THE thing I like most about shrubs and small bushes is that they are about my size or thereabouts. I can meet them on equal terms. Most trees grow tall, they overtake us after a few years, and we find ourselves looking up to them with a certain amount of awe and deference. And so we should.
A bush, on the other hand, may have been in the ground a long time - 30 or 40 years or more - while continuing to remain a bush, man-sized and approachable. A bush may spread sideways or gain in substance, but it seldom towers over you. This means that I can be on intimate terms with it, know its qualities - of leaf, bud, flower, and fruit - and also its inhabitants, be they insects, birds, small mammals, or reptiles.
Of course, we know that bushes are ideal for binding the earth together and preventing erosion. In this respect they are just as important as trees. Every monsoon I witness landslides all about me, but I know the hillside just above my cottage is well-knit, knotted and netted, by bilberry and raspberry, wild jasmine, dog-rose and bramble, and other shrubs, vines, and creepers.
I have made a small bench in the middle of this civilized wilderness. And sitting here, I can look down on my own roof, as well as sideways and upward, into a number of bushes teeming with life throughout the year. This is my favorite place. No one can find me here, unless I call out and make my presence known. The buntings and sparrows, "grown accustomed to my face" and welcoming the grain I scatter for them, flit about near my feet. One of them, bolder than the rest, alights on my shoe and proceeds to polish his beak on the leather. The sparrows are here all the year round. So are the whistling-thrushes, who live in the shadows between house and hill, sheltered by a waterwood bush, so-called because it likes cool, damp places.
Summer brings the fruit-eating birds, for now the berries are ripe, a pair of green pigeons, rare in these parts, scramble over the branches of a hawthorn bush, delicately picking off the fruit. The raspberry bush is raided by bands of finches and greedy yellow-bottomed bulbuls. A flock of bright green parrots comes swooping down on the medlar tree, but they do not stay for long. Taking flight at my approach, they wheel above, green and gold in the sunlight, and make for the plum trees farther down the r oad.
The kingera, a native Himalayan shrub similar to the bilberry, attracts small boys as well as birds. On their way to and from school, the boys scramble up the hillside and help themselves to the small sweet and sour berries. Then, lips stained purple, they go their merry way. The birds return.
Other inhabitants of this shrub-land include the skink, a tiny lizard-like reptile, quite harmless. It emerges from its home among stones or roots to sun itself or drink from a leaf-cup of water. I have to protect these skinks from a large prowling tabby cat who thinks the hillside and everything on it belongs to him. From my bench, I can see him move stealthily around the corner of my roof. He has his eye on the slow-moving green pigeons, I am sure. I shall have to watch out for him. There wouldn't be m uch point in encouraging the birds to visit my bushes if the main beneficiary is to be that handsome but singleminded cat!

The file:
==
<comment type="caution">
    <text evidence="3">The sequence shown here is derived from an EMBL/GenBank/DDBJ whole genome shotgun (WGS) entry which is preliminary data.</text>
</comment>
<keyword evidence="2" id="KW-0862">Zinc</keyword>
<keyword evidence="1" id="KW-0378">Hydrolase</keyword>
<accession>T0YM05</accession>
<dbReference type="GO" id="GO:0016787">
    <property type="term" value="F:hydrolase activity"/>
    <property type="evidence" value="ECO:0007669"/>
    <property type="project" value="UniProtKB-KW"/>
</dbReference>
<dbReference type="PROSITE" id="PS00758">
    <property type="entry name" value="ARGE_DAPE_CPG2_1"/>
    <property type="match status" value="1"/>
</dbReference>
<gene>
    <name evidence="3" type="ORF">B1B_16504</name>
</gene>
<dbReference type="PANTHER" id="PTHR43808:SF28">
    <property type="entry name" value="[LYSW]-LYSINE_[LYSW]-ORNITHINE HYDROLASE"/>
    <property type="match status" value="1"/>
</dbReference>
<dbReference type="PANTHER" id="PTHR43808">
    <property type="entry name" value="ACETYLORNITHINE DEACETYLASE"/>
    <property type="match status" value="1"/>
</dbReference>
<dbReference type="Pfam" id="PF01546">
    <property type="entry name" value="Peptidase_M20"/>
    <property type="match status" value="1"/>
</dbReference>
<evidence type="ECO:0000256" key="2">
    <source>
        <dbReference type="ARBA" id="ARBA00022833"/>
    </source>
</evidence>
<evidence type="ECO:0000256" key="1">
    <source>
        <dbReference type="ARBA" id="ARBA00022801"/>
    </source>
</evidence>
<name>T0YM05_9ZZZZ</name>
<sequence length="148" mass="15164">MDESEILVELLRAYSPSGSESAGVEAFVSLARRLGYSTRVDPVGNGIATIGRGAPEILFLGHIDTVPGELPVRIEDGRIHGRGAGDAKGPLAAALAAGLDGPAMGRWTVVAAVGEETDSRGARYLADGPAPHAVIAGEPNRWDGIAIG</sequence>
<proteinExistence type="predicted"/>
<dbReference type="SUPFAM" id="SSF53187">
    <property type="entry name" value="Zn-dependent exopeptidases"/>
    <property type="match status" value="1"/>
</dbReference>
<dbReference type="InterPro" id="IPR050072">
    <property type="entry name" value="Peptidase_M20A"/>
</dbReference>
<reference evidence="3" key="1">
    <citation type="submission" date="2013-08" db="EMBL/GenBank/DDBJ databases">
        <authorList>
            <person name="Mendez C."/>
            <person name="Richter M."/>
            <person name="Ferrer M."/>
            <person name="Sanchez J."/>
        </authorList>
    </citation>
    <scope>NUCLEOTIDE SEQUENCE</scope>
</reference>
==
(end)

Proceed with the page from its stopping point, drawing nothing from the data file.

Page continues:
There are flowering shrubs, too - a tangle of dog-roses, the wild yellow jasmine, a buddleia popular with honey bees, and a spreading mayflower which today is covered with small saffron-winged butterflies.
The grass, straw-yellow in winter, is now green and sweet, sprinkled with buttercups and clover. I can abandon the bench and lie on the grass, studying it at close quarters while repeating Whitman's lines:
A child said "What is the grass?" fetching
it to me with full hands.
How could I answer the child? I do not
know what it is any more than he.
I am no wiser, either, but grass is obviously a good thing, providing a home for crickets and ladybirds and other small creatures. It wouldn't be much fun living on a planet where grass could not grow.
That cat agrees with me. He is flat on his stomach on the grass, inching closer to one of those defenseless little skinks. He has decided that a skink in hand is worth two birds in a bush. I get to my feet, and the cat runs away.
The green pigeons have also flown away. The smaller birds remain where they are; they know they are too swift for the prowler. I return to my bench and watch the finches and coppersmiths arrive and depart.
You might call my shrubbery an arrival and departure lounge for small birds, but they are also free to take up residence if they wish. Their presence adds sweetness to my life. A bush at hand is good for many a bird!